Scientists have found the first dinosaur blood from a bone that was buried for 80 million years. Or, more accurately, they have found a mixture of protein and microstructures that resembles cells. The proteins, taken from the leg bone of a plant-eating hadrosaur, were extensively tested and sequenced by three independent labs to verify the results. Mary Schweitzer of North Carolina State University made a similar find previously, but critics questioned whether the samples were handled and processed correctly. She and her colleagues repeated the process with a new sample and more stringent controls, and again found important materials that could give new clues about dinosaur evolution.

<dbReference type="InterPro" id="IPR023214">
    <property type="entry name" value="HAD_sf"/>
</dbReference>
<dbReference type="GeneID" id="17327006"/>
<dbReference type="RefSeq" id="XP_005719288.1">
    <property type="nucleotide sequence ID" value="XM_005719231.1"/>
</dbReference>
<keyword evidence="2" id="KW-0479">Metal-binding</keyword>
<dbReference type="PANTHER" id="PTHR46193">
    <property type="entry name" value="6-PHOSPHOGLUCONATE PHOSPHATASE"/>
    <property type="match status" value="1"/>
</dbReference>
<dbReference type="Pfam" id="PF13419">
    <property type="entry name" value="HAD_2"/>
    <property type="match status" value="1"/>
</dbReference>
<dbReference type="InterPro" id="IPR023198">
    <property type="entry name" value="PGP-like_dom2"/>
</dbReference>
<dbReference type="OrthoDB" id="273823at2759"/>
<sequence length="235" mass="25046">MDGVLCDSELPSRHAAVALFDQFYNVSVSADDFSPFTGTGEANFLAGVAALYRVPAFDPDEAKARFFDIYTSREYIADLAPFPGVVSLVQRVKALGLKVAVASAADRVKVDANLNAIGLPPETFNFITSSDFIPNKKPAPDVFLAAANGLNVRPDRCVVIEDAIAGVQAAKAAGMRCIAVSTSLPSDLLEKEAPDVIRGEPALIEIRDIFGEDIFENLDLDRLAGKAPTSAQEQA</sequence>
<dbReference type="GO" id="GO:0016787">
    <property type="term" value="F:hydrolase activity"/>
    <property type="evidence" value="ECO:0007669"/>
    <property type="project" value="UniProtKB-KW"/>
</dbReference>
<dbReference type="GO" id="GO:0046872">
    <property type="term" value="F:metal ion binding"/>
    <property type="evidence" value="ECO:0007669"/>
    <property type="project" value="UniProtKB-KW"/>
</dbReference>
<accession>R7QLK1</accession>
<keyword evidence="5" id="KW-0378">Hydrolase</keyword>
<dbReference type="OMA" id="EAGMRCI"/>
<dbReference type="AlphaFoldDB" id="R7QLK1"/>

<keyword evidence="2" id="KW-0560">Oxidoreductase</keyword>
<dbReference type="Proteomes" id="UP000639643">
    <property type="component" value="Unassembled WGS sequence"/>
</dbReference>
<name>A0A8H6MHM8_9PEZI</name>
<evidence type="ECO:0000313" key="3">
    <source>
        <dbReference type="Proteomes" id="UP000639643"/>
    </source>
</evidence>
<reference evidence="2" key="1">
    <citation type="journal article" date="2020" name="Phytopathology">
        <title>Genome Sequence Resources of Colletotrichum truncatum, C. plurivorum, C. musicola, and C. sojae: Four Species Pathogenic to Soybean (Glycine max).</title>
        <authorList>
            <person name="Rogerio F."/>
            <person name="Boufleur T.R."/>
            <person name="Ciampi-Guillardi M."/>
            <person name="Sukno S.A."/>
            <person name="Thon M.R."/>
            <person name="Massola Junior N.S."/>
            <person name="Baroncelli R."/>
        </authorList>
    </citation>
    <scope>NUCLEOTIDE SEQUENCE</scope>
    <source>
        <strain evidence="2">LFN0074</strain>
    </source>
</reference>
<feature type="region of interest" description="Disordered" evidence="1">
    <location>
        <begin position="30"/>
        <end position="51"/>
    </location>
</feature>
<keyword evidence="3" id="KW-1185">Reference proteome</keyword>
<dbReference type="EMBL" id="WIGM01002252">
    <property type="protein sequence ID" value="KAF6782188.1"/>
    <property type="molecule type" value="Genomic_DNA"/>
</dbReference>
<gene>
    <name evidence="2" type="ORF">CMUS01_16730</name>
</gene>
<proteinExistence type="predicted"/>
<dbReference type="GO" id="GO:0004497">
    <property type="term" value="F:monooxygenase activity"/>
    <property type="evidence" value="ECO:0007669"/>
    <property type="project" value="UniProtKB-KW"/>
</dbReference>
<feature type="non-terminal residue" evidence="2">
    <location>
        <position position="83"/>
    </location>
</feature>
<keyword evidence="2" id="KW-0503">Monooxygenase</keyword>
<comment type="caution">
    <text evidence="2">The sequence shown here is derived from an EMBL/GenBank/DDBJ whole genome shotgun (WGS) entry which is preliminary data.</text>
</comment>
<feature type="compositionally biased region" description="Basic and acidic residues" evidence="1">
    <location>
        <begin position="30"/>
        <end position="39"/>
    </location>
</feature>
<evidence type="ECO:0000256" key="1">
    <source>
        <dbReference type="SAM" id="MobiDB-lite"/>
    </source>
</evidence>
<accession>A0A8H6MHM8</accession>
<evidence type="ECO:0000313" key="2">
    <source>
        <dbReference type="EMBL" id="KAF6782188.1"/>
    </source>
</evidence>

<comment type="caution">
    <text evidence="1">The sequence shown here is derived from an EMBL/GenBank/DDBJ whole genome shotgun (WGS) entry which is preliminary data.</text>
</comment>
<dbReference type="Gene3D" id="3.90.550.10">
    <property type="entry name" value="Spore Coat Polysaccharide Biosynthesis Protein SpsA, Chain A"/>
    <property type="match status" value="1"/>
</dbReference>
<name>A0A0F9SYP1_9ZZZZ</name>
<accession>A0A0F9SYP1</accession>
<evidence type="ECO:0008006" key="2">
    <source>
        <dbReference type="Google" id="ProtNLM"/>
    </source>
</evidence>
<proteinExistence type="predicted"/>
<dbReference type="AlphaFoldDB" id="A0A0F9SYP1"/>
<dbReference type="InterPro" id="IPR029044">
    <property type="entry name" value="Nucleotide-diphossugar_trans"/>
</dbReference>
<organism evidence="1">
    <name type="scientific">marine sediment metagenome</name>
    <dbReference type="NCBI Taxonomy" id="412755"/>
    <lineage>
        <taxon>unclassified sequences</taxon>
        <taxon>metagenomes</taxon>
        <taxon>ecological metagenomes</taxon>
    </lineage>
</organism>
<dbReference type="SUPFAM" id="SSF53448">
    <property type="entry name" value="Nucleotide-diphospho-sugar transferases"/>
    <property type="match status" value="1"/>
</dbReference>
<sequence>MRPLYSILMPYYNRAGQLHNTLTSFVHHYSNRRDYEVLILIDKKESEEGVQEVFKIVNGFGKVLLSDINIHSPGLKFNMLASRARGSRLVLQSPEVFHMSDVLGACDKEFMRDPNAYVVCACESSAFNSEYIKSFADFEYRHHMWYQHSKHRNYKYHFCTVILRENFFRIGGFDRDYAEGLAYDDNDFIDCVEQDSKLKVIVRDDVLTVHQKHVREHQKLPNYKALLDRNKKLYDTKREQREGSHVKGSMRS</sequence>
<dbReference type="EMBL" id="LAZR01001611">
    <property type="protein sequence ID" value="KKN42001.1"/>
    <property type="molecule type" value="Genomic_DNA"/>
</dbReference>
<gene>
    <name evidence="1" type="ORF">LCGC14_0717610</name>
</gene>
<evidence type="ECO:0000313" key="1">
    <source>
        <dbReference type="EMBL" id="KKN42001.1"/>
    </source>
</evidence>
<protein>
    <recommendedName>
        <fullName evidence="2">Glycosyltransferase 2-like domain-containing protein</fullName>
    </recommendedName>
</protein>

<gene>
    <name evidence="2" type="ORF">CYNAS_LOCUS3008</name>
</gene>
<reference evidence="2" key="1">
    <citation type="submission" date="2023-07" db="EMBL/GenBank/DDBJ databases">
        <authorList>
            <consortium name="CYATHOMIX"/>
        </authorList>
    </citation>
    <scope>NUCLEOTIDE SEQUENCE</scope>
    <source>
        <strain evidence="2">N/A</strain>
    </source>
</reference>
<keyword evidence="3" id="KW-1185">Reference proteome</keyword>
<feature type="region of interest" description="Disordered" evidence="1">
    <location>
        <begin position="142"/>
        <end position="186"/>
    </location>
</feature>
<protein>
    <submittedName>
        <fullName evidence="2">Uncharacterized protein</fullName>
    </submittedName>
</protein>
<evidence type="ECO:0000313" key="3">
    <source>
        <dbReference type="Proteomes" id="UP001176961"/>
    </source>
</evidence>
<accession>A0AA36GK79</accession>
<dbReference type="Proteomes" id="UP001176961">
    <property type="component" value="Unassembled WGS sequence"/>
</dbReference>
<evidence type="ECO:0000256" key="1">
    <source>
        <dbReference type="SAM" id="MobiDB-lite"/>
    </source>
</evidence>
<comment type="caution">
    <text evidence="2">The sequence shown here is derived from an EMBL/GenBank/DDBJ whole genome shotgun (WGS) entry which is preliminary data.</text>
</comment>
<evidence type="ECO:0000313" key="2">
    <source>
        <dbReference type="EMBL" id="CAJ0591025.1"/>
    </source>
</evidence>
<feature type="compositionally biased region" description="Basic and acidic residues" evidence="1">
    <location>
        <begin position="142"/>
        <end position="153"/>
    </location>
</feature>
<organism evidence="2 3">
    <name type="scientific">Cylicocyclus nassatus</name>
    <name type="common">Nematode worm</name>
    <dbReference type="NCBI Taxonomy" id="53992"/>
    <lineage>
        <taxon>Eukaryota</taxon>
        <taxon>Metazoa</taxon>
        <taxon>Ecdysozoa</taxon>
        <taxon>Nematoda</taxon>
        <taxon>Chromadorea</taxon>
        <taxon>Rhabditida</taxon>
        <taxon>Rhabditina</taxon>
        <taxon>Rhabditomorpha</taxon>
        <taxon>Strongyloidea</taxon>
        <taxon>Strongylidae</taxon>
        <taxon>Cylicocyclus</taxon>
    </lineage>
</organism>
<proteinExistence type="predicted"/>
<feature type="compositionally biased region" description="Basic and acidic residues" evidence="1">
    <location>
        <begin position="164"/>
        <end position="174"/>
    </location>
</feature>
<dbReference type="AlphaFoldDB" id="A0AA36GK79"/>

The discovery is especially significant because it has long been thought that this type of protein wouldn’t survive the 65 million years since dinosaurs went extinct. The particular materials recovered from the sample are more durable than DNA and may convey some new information about how and why dinosaurs evolved the way they did. We’re not quite headed toward Jurassic Park, but we may some day be able to trace the evolutionary track that these prehistoric monsters took.